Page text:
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Molecular medicine reports

Engineering and characterization of a symbiotic selection-marker-free vector-host system for therapeutic plasmid production.


PMID 26080859

Abstract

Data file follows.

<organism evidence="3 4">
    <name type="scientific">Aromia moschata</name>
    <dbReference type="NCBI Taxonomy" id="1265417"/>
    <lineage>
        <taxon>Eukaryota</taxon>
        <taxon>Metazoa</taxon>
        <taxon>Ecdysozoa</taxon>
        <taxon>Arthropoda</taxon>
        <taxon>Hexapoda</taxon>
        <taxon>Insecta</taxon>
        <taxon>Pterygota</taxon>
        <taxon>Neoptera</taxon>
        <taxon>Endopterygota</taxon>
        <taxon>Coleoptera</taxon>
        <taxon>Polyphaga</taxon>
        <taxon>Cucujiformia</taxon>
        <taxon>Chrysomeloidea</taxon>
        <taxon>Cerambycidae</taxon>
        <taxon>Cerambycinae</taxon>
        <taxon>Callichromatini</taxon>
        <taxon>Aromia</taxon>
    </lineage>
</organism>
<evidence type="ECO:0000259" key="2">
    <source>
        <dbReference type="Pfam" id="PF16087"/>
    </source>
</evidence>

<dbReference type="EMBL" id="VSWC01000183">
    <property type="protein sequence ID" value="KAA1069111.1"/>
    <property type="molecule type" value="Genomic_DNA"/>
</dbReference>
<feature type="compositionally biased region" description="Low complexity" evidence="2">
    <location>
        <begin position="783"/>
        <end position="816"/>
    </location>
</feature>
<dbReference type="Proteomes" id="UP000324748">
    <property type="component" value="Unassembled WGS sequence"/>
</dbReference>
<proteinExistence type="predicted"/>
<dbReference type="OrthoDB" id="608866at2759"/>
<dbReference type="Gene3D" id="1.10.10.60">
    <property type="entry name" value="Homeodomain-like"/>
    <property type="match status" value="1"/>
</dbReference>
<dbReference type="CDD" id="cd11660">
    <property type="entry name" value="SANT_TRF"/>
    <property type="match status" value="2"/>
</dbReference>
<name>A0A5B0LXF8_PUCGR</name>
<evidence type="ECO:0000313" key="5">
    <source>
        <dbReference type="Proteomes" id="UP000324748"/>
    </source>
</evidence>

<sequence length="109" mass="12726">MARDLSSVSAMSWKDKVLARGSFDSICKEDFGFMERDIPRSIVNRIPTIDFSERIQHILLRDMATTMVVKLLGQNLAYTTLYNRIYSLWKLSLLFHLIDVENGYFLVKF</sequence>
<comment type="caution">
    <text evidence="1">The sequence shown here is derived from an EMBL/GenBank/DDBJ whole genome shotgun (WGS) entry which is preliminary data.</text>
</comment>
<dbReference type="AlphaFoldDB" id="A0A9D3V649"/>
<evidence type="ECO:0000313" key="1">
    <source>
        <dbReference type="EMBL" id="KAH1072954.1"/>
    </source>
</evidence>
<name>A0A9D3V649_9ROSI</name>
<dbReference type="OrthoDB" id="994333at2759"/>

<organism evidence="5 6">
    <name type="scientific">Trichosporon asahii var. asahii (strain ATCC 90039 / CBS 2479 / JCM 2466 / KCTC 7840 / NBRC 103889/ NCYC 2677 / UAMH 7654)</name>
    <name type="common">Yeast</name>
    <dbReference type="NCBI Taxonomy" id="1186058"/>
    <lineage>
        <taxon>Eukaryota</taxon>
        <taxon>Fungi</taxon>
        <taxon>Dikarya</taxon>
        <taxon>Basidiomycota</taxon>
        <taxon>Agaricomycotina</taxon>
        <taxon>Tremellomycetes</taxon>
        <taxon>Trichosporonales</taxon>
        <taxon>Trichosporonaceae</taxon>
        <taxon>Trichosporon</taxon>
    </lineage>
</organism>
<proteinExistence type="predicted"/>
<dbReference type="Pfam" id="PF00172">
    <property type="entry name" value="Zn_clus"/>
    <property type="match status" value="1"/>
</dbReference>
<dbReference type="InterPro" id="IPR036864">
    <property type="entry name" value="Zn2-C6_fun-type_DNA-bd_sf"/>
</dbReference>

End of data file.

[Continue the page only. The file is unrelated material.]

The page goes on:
The present study aimed to develop a symbiotic selection-marker-free plasmid and host system that would allow successful plasmid maintenance and amplification for use in gene therapy. Initially, the chromosomal aspartate‑semialdehyde dehydrogenase (asd) gene was disrupted in DH10B Escherichia coli using Red recombinase‑mediated homologous recombination. This method required the use of linear DNA fragments carrying kan‑kil genes, and/or homologous extensions to the targeted locus. The resultant auxotrophic cell wall‑deficient strain (DH10BΔasd) was evaluated as a symbiotic host for amplification of the marker‑free plasmid, allowing it to supply ASD activity. In order to construct the plasmid, an asd expression cassette was inserted, under the control of the nirB promoter, into a eukaryotic expression vector, and its kanamycin resistance gene was subsequently removed. The symbiotic plasmid and host system was assessed for numerous plasmid production and stability parameters, including structure, yield, plasmid‑retention rate, and bacterial storability, under various conditions. The presence of the plasmid was subsequently confirmed by growth test, restriction enzyme mapping, and sequencing. The plasmid yield and copy number produced in the symbiotic cells, in the absence of antibiotic selection, were shown to be similar to those produced under kanamycin selection, in the cells containing the precursor plasmid and kanamycin resistance gene. Furthermore, the results of the present study demonstrated that when inoculated with <1% inoculant volume, >98% of the cells in the culture retained the plasmid regardless of the number of passages. The strain was stable when stored at ‑70˚C, with negligible viability loss over 12 months. The constructed plasmid is stable and has potential in future gene therapy, while much work is still required.